Despite not being responsible for shipping delays, forwarders can assist in preventing delays or resolving issues that cause hold-ups.
Maintaining Good Relationships is Important
Freight forwarders owe a lot of their success on their ability to forge good relationships. The same can be said about the relationship between you and your forwarder. There are a few things you can do to ensure you keep a good relationship with your freight forwarder, and here are the two most important in our opinion:
- Make bookings with advance notice: Requesting a last-minute booking too often can deter forwarders from trusting you as a valued customer. Bookings with little advance notice can be inevitable, but as long as you communicate with your forwarder and minimize bookings close to departure dates, you can maintain a solid relationship
- Manage your documentation: Keep your cargo documentation organized and accessible for your forwarder. This will allow for efficient bookings and shipping
Accept that Complications are Part of the Shipping Industry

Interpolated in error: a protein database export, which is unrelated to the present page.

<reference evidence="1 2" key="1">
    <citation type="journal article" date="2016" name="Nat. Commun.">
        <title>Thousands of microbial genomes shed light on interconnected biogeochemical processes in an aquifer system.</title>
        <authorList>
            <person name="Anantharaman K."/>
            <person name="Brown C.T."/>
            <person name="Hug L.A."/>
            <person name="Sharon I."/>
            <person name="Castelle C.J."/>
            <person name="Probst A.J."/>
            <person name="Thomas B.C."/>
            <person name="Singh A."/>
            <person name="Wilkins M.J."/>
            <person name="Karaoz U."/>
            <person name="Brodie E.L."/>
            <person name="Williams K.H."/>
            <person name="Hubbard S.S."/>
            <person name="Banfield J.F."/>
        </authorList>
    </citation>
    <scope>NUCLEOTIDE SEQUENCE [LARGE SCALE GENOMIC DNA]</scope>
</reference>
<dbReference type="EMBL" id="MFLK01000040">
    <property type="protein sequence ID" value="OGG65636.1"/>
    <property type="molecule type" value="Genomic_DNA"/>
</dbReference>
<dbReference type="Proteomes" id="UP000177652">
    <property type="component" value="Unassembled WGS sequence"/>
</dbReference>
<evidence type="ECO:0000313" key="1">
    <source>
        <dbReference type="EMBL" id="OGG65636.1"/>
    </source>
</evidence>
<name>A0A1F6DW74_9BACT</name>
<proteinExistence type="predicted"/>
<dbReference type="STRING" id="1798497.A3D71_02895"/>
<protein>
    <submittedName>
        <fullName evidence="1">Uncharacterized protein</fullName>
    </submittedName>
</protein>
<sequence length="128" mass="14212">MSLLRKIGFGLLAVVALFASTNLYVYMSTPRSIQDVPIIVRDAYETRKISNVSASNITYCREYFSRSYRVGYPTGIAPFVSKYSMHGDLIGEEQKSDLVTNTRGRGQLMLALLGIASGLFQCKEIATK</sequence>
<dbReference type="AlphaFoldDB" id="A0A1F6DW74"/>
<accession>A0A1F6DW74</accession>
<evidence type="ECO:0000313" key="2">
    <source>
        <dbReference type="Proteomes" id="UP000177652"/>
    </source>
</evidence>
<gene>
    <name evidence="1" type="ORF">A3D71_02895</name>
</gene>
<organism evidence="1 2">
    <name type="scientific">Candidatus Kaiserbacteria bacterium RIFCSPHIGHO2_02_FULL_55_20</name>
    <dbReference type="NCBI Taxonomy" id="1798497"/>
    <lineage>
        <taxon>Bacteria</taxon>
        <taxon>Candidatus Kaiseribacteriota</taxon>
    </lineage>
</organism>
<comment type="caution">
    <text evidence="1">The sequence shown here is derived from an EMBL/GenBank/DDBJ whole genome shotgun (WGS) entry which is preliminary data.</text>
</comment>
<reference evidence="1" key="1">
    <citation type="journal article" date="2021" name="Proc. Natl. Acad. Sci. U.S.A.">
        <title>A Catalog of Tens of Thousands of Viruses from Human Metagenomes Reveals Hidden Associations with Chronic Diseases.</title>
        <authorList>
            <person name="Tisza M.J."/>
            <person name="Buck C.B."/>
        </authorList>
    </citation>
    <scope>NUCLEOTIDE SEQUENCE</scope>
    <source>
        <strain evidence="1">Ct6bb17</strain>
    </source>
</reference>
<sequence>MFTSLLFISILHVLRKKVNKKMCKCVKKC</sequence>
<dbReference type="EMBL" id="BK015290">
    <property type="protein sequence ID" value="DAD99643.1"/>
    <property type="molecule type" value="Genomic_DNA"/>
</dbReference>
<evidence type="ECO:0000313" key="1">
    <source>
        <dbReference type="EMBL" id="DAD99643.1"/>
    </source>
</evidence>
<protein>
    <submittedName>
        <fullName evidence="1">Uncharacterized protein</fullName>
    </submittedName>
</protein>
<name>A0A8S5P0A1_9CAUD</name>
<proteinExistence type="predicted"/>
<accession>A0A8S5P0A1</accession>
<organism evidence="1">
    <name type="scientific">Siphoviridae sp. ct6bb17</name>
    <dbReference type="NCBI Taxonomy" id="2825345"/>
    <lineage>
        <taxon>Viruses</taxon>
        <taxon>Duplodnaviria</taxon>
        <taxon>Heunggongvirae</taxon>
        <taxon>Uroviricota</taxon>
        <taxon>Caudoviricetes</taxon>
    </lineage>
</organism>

Freight forwarders might be able to ship your cargo efficiently, but they can’t perform miracles. Having a good relationship also includes being able to accept and work through issues. Problems will inevitably arise, and how you communicate in a crisis will determine the future course of your relationship with a freight forwarder.
When assessing problems, you need to ask yourself, “have any of these complications been caused by my freight forwarder?” If the answer is “yes,” and it occurs often, then it may be time to outsource your 3PL services to someone else.
Find a New Freight Forwarder if Your Current One is Consistently Negligent
While freight forwarders are not legally responsible for cargo delays, you can choose whether or not to continue to work with them if they’re unable to make your shipping smooth. There are two places you can begin your search:
- With 40,000 members, The FITA (The International Federation of Freight Forwarders Associations) is an excellent place to start your search.
- The WCA has a massive directory of approved freight forwarders that can be trusted.
Once you find a potential forwarder, repeat the above six steps, and ensure they are up to the challenge.
A final step that shippers generally overlook when searching for a freight forwarder is how to send payments. You need to ask yourself, “do I need a better way to pay my freight forwarder?” BlueX Pay is an online payments platform that allows you to send payments across borders with the click of a button. It’s a lower-cost, time-saving alternative to many other payment methods, with transactions costing as low as $2.
In addition, BlueX Pay-it-Later offers shippers and freight forwarders up to $1M with 30 days to pay.
Interested in learning more? Contact us at firstname.lastname@example.org.